favorite albums 2011: number three
3. St. Vincent - Strange Mercy
Annie Clark’s sense of rhythm and melody is utterly her own. I was trying to come up with comparisons to other bands/musicians in my head for a long time before writing this up and had no luck. For example, the beats on “Neutered Fruit” sound like it could be a slowed-down hip-hop track, but the guitar dancing around the drums is as angular as it comes these days, and the lyrics and vocal delivery have a distinctly mid-’70s rock and roll mysticism on it. There, I’ve managed to describe one song. It feels like Strange Mercy is the culmination of St. Vincent’s first two albums, as she had songs similar to these on both Marry Me and Actor, but never as fully-formed and omnipresent as they are here. The production is a beautiful mix of deep bass lines rumbling below shimmering guitar tones, with unobtrusive electronics rounding out the edges (John Congleton may have my vote for Producer of the Year here). Wonderful variation abounds over the course of these eleven tracks: “Cruel” deserves to be a Top 40 hit, “Champagne Year” is a torch song par excellence, and “Northern Lights” has the loudest breakdown of any St. Vincent song ever, a wall of brain-scrambling guitars and electronics that allows the subdued title track that follows it to function as a much-needed breath of fresh air. A mysterious and dark tone certainly hangs over the album, but with a voice this beautiful and melodies this innovative, it’s hard not to feel exhilarated by the end of it.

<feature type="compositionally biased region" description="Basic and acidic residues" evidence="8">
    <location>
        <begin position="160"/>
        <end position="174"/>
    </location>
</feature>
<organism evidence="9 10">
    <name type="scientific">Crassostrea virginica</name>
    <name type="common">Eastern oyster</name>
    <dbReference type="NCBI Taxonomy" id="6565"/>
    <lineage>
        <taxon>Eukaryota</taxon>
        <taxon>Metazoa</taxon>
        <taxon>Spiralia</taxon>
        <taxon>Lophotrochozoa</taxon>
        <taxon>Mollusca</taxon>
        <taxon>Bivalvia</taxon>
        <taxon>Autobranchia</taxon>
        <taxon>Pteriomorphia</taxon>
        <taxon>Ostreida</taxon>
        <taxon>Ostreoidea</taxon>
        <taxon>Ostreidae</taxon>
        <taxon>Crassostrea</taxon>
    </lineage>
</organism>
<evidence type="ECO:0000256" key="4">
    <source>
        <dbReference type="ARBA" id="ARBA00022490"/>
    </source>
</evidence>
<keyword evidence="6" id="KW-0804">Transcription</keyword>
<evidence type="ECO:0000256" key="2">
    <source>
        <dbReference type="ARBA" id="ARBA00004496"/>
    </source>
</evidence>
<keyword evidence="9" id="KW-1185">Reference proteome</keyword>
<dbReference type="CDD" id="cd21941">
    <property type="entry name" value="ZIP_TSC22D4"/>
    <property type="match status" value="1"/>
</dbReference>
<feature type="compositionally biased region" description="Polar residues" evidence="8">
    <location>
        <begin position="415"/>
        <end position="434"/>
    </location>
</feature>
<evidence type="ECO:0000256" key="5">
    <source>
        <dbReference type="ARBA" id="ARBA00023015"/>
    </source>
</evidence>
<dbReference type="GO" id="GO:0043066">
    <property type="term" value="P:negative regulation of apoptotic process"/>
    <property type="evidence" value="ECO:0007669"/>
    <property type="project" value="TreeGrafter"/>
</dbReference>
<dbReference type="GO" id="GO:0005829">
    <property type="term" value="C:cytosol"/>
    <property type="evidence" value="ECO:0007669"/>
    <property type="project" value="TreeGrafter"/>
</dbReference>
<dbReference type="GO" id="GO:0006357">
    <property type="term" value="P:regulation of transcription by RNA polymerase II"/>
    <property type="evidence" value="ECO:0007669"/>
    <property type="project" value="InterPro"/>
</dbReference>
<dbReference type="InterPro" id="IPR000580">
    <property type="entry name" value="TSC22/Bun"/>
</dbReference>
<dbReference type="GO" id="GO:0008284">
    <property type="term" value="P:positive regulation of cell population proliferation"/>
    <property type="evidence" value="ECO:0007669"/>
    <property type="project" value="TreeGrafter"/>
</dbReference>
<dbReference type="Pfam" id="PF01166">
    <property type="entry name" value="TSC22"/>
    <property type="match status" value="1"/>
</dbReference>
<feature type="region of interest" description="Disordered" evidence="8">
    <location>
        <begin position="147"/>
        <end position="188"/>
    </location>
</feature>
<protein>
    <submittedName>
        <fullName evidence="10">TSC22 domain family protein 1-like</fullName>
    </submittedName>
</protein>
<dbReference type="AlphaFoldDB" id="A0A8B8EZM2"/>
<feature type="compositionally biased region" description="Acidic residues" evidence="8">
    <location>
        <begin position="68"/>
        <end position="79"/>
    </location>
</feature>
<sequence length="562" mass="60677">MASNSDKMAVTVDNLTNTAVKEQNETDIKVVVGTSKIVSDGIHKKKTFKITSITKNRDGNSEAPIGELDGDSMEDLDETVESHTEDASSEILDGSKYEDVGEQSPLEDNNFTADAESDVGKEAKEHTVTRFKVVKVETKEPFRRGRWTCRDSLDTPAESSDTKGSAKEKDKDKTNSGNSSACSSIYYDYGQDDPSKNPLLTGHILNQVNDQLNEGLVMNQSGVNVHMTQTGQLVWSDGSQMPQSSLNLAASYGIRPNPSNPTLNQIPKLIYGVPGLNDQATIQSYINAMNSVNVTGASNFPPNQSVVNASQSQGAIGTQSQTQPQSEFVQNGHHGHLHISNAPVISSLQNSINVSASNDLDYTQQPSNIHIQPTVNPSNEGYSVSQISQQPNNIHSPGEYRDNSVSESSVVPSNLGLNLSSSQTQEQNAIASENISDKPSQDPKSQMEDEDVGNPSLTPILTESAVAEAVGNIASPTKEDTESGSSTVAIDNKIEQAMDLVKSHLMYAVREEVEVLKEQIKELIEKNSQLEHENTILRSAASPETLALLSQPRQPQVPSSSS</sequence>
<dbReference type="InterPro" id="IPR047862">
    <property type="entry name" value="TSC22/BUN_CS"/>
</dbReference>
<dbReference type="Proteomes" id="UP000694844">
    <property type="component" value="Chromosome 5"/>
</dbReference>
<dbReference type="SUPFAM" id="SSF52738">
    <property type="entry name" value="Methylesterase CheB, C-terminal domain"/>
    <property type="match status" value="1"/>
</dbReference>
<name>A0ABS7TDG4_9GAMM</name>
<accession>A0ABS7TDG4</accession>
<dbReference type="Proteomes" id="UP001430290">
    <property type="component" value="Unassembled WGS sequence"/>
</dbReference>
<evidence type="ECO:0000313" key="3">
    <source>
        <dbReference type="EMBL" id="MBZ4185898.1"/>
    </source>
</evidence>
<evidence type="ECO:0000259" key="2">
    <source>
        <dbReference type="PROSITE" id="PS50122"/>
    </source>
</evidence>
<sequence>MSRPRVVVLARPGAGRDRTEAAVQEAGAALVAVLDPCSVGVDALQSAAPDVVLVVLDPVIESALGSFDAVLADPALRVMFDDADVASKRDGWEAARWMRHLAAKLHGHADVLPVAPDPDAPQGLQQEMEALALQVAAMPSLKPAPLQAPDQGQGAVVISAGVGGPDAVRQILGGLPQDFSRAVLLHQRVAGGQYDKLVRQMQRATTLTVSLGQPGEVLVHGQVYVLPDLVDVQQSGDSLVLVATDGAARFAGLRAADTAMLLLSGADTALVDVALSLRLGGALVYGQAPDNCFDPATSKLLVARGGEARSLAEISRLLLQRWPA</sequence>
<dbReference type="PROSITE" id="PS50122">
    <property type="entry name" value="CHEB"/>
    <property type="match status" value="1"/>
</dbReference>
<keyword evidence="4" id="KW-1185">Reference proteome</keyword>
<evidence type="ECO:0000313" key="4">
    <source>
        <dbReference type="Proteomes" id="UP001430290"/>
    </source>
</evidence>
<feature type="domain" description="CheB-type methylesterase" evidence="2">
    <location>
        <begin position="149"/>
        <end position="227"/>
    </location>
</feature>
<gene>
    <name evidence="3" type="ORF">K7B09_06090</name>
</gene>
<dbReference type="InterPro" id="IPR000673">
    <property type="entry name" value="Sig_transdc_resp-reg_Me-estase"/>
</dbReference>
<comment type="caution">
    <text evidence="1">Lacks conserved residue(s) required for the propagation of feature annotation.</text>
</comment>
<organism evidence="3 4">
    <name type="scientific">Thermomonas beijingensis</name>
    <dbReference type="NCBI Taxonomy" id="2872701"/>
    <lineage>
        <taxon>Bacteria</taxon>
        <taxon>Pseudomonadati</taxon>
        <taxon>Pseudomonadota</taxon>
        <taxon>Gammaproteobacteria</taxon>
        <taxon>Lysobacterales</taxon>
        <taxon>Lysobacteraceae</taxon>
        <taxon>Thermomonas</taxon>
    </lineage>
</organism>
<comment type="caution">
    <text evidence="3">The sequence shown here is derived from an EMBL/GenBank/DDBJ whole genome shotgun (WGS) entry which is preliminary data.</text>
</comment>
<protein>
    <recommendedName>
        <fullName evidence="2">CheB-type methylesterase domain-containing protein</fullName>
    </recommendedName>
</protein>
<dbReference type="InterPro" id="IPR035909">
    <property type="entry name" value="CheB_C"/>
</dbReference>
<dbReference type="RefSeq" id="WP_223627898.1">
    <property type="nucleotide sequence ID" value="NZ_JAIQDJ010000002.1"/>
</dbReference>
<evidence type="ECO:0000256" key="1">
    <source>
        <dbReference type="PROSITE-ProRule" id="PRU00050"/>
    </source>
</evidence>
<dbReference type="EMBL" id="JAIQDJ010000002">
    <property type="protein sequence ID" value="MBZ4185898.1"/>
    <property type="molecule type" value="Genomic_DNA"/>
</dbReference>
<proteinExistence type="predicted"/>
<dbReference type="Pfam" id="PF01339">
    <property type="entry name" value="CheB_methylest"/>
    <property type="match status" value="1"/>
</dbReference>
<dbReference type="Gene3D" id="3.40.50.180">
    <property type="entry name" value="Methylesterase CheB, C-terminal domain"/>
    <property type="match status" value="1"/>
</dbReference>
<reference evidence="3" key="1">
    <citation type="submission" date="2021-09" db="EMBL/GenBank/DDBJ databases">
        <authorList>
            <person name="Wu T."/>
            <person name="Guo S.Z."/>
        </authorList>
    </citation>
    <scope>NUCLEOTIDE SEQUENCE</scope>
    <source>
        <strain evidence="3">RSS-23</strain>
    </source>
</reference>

favorite albums 2011: number four
4. The Antlers - Burst Apart
This was my night-time album of the year. You know, that one particular album that somehow seems to come out every single year that is just perfect to throw on when it’s dark outside and quiet inside. Of course, I also listened to it on the bus and in the car a lot, too, and I would never say that it can only be listened to after 5 PM (hey, it gets dark early now here in Portland). But the coos in “Hounds”, the half-whispered lines in “Rolled Together”, the eerie soundscape backing up the existential wondering in “No Widows” - I have to think there were at least a few recording sessions for this beauty in the wee hours of the morning. Peter Silberman’s voice can sometimes toe the line when it comes to histrionics, but when it’s in the service of an incredible ballad like album-closer “Putting the Dog to Sleep”, all is forgiven. Front-to-back, not a bad song to be found here, and there is enough rhythmic/melodic variation to keep them from bleeding into one another, while still maintaining a consistently mysterious mood. Winter nights are going to be a little easier to bear this year thanks to Burst Apart.